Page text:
ST. HELENA -- Not only does Cristina Avina, Family Services coordinator for the UpValley Family Centers (UVFC) of Napa County, teach Triple P, she used it in her home to help teach her 13-year-old son.
Triple P is the "Positive Parenting Program," and Avina said she used some of its curriculum to help her oldest son overcome his difficulties in getting ready for school in the morning. “I was stressing out,” Avina said, so she created a list of things that her son needed to do, including making his bed, brushing his hair and his teeth, and posted it outside his bedroom door.
As he completed each task, he marked them off the list. “He was able to mark everything off without me screaming and yelling and stressing out about him getting out of the house,” Avina said.
By the end of the first week, all the tasks were accomplished and Avina provided her son with a reward. Little by little, she weaned him off the rewards, and he developed a routine and got into a habit. “It really works,” she said.
Avina has worked for the UVFC for nearly 11 years – her anniversary is in April – and she is involved in family cases and any of the services needed for families, including counseling, holiday assistance, parent education classes, including Triple P.
According to the 2018-19 UVFC Impact Report, the agency staff has helped 235 families “feel more supported and confident in their capacity to raise happy, healthy kids through our Triple P resources.”
Staffers at the UpValley Family Centers, with offices in St. Helena and Calistoga, help about 3,000 individuals each year. They also provide guided referrals, support and partner with more than 40 agencies and providers in the region to make services available in the Upvalley communities.
According to the UVFC, “We envision that through healthy relationships and networks of support, all people are safe, valued and prepared to create the future they want for themselves, their families and their community. Since 1999, UVFC has been the primary trusted resource for low-income communities in the northern Napa Valley, serving as a one-stop shop for access to the resources people need to survive and thrive.”
Making a difference
When this editor reached out to Norma Ferriz, long-time UVFC employee, seeking nominations for a person who makes a difference in St. Helena, Ferriz nominated Avina.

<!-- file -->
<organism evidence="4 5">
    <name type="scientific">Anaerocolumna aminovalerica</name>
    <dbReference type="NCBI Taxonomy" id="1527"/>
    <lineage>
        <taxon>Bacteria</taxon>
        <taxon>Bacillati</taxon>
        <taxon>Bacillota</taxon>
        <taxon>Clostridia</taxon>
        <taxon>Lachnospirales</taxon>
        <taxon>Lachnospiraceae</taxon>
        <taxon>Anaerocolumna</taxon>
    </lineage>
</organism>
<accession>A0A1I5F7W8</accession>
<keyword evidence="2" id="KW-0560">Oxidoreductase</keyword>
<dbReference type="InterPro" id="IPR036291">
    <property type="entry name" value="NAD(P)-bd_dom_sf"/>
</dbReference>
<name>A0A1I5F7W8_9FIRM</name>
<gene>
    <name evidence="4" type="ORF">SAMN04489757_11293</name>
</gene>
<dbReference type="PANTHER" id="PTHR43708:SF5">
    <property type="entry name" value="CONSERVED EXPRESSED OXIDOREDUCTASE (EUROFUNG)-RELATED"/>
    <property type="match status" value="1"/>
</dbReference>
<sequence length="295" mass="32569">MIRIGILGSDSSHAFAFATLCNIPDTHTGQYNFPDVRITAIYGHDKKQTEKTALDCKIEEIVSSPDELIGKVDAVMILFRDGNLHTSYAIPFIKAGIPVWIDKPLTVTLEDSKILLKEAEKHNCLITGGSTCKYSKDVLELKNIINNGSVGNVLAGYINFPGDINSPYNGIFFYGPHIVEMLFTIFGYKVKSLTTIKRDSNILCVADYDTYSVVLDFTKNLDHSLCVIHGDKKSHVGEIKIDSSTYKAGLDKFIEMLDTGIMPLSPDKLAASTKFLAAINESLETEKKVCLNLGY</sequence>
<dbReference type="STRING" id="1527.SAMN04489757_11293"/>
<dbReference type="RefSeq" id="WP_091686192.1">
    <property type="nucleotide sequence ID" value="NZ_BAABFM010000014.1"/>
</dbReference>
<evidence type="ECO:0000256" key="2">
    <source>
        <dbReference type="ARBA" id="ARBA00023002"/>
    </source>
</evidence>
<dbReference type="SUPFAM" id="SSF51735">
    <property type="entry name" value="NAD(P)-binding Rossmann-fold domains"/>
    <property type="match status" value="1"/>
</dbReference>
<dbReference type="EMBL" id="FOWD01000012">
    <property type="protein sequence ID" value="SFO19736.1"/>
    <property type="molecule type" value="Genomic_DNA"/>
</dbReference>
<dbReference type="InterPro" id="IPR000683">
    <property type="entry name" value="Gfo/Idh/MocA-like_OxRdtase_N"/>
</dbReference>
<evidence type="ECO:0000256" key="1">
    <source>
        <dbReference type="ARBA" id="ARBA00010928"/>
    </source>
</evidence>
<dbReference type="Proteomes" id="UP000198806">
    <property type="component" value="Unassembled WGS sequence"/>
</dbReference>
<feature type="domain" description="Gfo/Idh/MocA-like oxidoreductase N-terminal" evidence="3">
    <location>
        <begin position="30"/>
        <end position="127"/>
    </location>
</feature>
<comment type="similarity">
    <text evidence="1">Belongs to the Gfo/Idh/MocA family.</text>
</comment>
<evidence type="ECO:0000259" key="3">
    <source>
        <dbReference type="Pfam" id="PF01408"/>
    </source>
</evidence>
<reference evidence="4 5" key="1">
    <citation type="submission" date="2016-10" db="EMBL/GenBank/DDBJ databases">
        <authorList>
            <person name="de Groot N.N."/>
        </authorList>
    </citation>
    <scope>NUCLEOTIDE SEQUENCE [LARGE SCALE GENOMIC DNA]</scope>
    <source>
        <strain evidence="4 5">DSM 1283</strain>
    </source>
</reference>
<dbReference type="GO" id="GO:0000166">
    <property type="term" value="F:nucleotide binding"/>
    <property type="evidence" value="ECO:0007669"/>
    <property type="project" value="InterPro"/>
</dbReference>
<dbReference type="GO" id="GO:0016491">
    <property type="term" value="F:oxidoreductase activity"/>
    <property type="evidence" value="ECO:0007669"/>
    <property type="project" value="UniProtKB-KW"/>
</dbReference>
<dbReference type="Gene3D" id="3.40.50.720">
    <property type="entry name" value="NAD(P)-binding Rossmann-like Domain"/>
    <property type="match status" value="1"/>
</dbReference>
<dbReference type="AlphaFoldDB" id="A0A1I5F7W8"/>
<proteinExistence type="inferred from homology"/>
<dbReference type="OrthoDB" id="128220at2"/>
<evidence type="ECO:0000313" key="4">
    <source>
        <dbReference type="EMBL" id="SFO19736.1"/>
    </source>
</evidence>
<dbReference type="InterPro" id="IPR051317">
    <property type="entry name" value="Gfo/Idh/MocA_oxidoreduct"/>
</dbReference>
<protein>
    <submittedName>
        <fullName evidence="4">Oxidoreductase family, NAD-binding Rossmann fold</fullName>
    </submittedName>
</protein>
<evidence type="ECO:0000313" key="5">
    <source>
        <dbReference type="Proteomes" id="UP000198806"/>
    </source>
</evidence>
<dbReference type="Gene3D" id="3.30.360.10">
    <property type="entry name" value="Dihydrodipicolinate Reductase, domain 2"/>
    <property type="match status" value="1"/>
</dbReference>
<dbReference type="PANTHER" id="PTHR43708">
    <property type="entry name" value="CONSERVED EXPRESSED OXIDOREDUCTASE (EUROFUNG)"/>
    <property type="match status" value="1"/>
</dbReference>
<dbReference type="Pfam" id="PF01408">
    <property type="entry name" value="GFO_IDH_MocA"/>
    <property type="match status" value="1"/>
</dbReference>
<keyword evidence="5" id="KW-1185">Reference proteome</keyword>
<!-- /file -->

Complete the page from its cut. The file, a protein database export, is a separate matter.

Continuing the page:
The 36-year-old Calistoga resident and her husband are raising three children. At the UVFC, Avina helps families with rental assistance, paying their bills, for example, or filling out applications for Medi-Cal or unemployment assistance. Nearly all of the time the forms are in English, and Avina has to translate them for her Spanish-speaking clients. “Honestly, you learn by mistake,” Avina said. The first time a person fills out a form, they have to figure it out and fill it out. The agency, then, may send it back, saying it wasn’t filled out correctly. Avina said she will fill it out correctly. “The next time a client comes in, then I know what to do,” she said.
After almost 11 years, even if the forms are new, Avina said she knows how to call the right person to fill out the form. “The main thing is we’re providing assistance to the client,” she said.
Her work requires a lot of one-on-one conversations, listening and empathy. But Avina said there is satisfaction after she helps someone. “They are so thankful, because they couldn’t find any other help, they couldn’t get the information they needed anywhere else and you were able to guide them from the beginning and take them through the whole process,” Avina said.
And, along the way, she is giving her clients the right tools, so they can help themselves. “For me, that’s the best satisfaction. We’re not only providing the assistance for them, they are learning something. They can fill out the forms next time. It just feels very good.”
Other times, the assistance needed is more than filling out forms. About eight years ago, Avina remembers helping a young man who needed heart surgery. He had insurance for medical emergencies, but since his condition wasn’t considered an emergency – even though he was going to die without the surgery – the insurance wouldn’t cover it.
Avina worked with Aventist Health/St. Helena Hospital, and a doctor there referred her to a Santa Rosa hospital. “They were the ones with the financial resources and they were able to cover the cost of the whole surgery,” Avina said. The doctor donated all of his time and the surgery was accomplished. Afterward, she said she felt so good, because her clients were really thankful.
Other times, though, the families she deals with and their particular situations are difficult for Avina, especially if it involves children. “There are times when I do cry,” she said. “I am here, and I’m trying to pretend that I’m so strong with the clients.” But, then she steps out of her office, cries and then, “I put myself together and come back” into the room. Their stories are so sad, they’re going through so many things, and they are still trying to process what’s happening. If it is domestic violence or sexual abuse of children, that makes it even more difficult.
“I go to my house and I’m still thinking about it and I cry. I’m having nightmares,” Avina said, and maybe she, herself, will need to talk to a counselor. But, still, she gets the family the services they need and because of that, more often than not, they end up in a better situation.
Avina wants the public to know this about the UpValley Family Center. “This is a place where we try to help everyone. Anyone is able to come here for any type of assistance. If we don’t have the assistance here, we will look for it.” She adds that everyone is welcome, whether old or young, Anglo or Hispanic. “We have different programs and services and we try our best to find it and make referrals.”
You may reach David Stoneberg at 967-6800 or email@example.com
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